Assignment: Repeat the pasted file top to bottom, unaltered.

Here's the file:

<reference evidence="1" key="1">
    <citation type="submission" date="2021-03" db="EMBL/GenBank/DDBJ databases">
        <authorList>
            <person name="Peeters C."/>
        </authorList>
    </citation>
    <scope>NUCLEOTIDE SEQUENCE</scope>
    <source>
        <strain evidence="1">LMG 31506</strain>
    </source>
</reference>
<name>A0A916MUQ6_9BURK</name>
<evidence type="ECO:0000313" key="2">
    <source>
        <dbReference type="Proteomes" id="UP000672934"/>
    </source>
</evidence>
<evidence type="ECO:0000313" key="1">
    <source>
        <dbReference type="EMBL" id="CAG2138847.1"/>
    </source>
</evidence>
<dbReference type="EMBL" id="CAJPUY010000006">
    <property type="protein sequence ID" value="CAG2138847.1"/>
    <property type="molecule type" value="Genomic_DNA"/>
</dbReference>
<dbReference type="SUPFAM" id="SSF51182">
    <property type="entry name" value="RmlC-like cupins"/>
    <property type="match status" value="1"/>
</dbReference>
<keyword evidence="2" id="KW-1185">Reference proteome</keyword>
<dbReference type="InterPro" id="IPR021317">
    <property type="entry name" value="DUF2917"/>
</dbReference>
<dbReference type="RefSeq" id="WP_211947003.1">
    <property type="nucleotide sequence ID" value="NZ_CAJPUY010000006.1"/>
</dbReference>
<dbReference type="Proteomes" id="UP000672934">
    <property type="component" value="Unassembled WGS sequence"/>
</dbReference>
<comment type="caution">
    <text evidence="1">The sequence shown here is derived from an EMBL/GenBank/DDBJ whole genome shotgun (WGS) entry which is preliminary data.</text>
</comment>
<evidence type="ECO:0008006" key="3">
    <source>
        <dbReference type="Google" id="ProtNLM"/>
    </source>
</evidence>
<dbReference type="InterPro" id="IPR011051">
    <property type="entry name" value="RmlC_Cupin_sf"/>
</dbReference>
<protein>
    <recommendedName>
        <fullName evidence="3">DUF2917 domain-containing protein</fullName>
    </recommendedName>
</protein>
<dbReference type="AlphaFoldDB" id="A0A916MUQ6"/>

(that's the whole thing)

<reference evidence="1" key="1">
    <citation type="submission" date="2021-03" db="EMBL/GenBank/DDBJ databases">
        <authorList>
            <person name="Peeters C."/>
        </authorList>
    </citation>
    <scope>NUCLEOTIDE SEQUENCE</scope>
    <source>
        <strain evidence="1">LMG 31506</strain>
    </source>
</reference>
<name>A0A916MUQ6_9BURK</name>
<evidence type="ECO:0000313" key="2">
    <source>
        <dbReference type="Proteomes" id="UP000672934"/>
    </source>
</evidence>
<evidence type="ECO:0000313" key="1">
    <source>
        <dbReference type="EMBL" id="CAG2138847.1"/>
    </source>
</evidence>
<dbReference type="EMBL" id="CAJPUY010000006">
    <property type="protein sequence ID" value="CAG2138847.1"/>
    <property type="molecule type" value="Genomic_DNA"/>
</dbReference>
<dbReference type="SUPFAM" id="SSF51182">
    <property type="entry name" value="RmlC-like cupins"/>
    <property type="match status" value="1"/>
</dbReference>
<keyword evidence="2" id="KW-1185">Reference proteome</keyword>
<dbReference type="InterPro" id="IPR021317">
    <property type="entry name" value="DUF2917"/>
</dbReference>
<dbReference type="RefSeq" id="WP_211947003.1">
    <property type="nucleotide sequence ID" value="NZ_CAJPUY010000006.1"/>
</dbReference>
<dbReference type="Proteomes" id="UP000672934">
    <property type="component" value="Unassembled WGS sequence"/>
</dbReference>
<comment type="caution">
    <text evidence="1">The sequence shown here is derived from an EMBL/GenBank/DDBJ whole genome shotgun (WGS) entry which is preliminary data.</text>
</comment>
<evidence type="ECO:0008006" key="3">
    <source>
        <dbReference type="Google" id="ProtNLM"/>
    </source>
</evidence>
<dbReference type="InterPro" id="IPR011051">
    <property type="entry name" value="RmlC_Cupin_sf"/>
</dbReference>
<protein>
    <recommendedName>
        <fullName evidence="3">DUF2917 domain-containing protein</fullName>
    </recommendedName>
</protein>
<dbReference type="AlphaFoldDB" id="A0A916MUQ6"/>